Dr Kinnaird said Alihiley too has some emerald-bearing pegmatite and this is the only place in Somaliland where any sort of mechanical equipment is used. “These miners were the proud owners of a compressor.” She said she had some stones cut and the colour and quality is good.
AQUAMARINE AND OTHER BERYLS
To the east of the emerald gem belt in western Somaliland, the gemstones occur still in pegmatite and they can be seen as white criss-crossing bodies on the hillside. In this eastern part, miners are working on pegmatite with aquamarine, Dr Kinnaird said.
“Because the pegmatite has intruded into a granite rock, it does not have chromium to give the beryls the green colour. Instead, the presence of iron or titanium gives forth the blue or blue green colours of aquamarine.”
However, it is possible to produce nice polished of good colour from these crystals, she said. There have been reports of yellow beryl or heliodor also being mined in the area as well.
RUBY AND SAPPHIRE
Ruby and sapphire occur in the gemstone belt, in metamorphic rock instead of pegmatite. A nice bright red ruby, similar to ruby from Longido in Tanzania, has been found in a metamorphic rock. The ruby occurs as core of red corundum together with green zoisite.
Getting to the ruby deposits in the Molis area is difficult, Dr Kinnaird said. “The usual mode of transport for food and goods in the area is on camel back. In addition, residents in the area treat outsiders with great suspicion, which is a legacy of the civil war. People in the area belong to different clans and are suspicious of people from other clans.
Sapphire occurs in nodules on the surface. The nodules appear as lumpy bumps of corundum, and when cracked open, expose the sapphire. Nodules on the surface produce a more greenish blue sapphire, but nice blue sapphire is being mined from greater depths within the rock.
The deposits in Somaliland are different from those in other African countries such as Tanzania and Nigeria where both sapphire and ruby occur together. In Somaliland, ruby and sapphire are found separately.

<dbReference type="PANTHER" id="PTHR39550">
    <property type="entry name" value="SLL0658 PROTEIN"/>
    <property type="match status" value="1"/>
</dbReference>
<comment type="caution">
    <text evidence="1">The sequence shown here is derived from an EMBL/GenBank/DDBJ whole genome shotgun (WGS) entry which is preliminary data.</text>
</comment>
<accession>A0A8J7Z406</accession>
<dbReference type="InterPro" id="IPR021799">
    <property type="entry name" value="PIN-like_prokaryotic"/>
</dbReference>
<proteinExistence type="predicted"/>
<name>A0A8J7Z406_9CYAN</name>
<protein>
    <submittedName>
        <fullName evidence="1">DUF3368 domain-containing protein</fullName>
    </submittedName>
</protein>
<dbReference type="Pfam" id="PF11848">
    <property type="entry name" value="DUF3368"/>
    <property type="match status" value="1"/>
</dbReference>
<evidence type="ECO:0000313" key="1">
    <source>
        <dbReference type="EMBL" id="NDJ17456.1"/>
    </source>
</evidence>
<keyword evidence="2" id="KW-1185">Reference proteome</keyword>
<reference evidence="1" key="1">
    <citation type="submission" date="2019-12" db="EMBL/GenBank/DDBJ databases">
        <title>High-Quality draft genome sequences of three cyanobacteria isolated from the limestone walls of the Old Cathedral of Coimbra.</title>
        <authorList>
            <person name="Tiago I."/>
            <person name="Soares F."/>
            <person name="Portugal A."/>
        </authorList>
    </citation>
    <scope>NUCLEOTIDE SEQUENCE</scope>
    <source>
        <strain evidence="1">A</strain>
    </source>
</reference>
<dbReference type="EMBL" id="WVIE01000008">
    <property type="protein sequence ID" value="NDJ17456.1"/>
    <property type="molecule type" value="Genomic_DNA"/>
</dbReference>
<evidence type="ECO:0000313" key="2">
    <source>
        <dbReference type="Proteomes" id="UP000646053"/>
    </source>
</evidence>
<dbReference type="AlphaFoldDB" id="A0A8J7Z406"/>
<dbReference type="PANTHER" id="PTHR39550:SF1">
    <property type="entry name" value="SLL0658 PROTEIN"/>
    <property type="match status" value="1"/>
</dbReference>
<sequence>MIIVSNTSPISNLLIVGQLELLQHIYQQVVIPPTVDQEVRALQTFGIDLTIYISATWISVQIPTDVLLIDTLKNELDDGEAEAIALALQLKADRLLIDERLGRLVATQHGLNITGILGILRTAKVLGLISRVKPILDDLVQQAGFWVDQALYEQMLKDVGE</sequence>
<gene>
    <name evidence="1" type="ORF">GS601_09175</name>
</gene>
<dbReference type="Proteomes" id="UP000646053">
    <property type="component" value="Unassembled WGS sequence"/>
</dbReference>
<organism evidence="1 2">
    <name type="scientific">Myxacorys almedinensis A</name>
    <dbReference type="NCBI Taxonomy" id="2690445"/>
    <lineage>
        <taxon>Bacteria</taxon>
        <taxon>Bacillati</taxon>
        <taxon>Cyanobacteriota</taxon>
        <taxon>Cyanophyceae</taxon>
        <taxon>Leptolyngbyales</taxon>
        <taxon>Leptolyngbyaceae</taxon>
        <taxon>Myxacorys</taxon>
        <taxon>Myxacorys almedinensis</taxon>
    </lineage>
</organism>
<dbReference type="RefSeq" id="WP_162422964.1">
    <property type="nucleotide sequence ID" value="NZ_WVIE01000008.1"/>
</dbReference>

GARNET, OPAL AND QUARTZ
Dr Kinnaird said the most abundant mineral in Somaliland is garnet. “Everywhere I went there were garnets by the bucket loads – garnets in varying sizes and colours from red to orange, grossular garnet, pyrope and almandine garnets. When polished, they are clean and beautiful.
Dr Kinnaird said in the places she went, people showed her crystals and wanted her to help identify the stones. “One of them was my driver who brought me orange to yellow opal which did not have a good play of colour. I have also seen nice reddish material with a good colour play and it seems that there is an abundant supply of opal in the country.
“When I first saw the opal specimens, I thought because they looked like the opal from Ethiopia they might occur as nodules in rhyolite. However, some of the opal appears in gypsum and anhydrite strata near the coast of Berbera, although the opal from the west of the country may still come from lava.”
Dr Kinnaird said Somaliland has an abundant supply of a variety of quartz. She said an area to the west of Darbuuruq was mined in 1977 and 1978 and a Bulgarian company extracted some 200 tonnes of rock crystals of high purity and clarity. There is also a variety of smoky quartz, often banded, as well as a good quantity of amethyst in deep purple.
Dr Kinnaird said there is production of red spinel and tourmaline in dark green and pink watermelon type, which the miners initially mistaken as alexandrite. An abundance of zircon, nice crystals of colourless topaz, blue and green vesuvianite, rarer titanite as well as apple green apatite occurs in abundance in the emerald-bearing localities.
She said many thought the quartz was diamond and it requires a lot to explaining that there are no diamonds in Somaliland.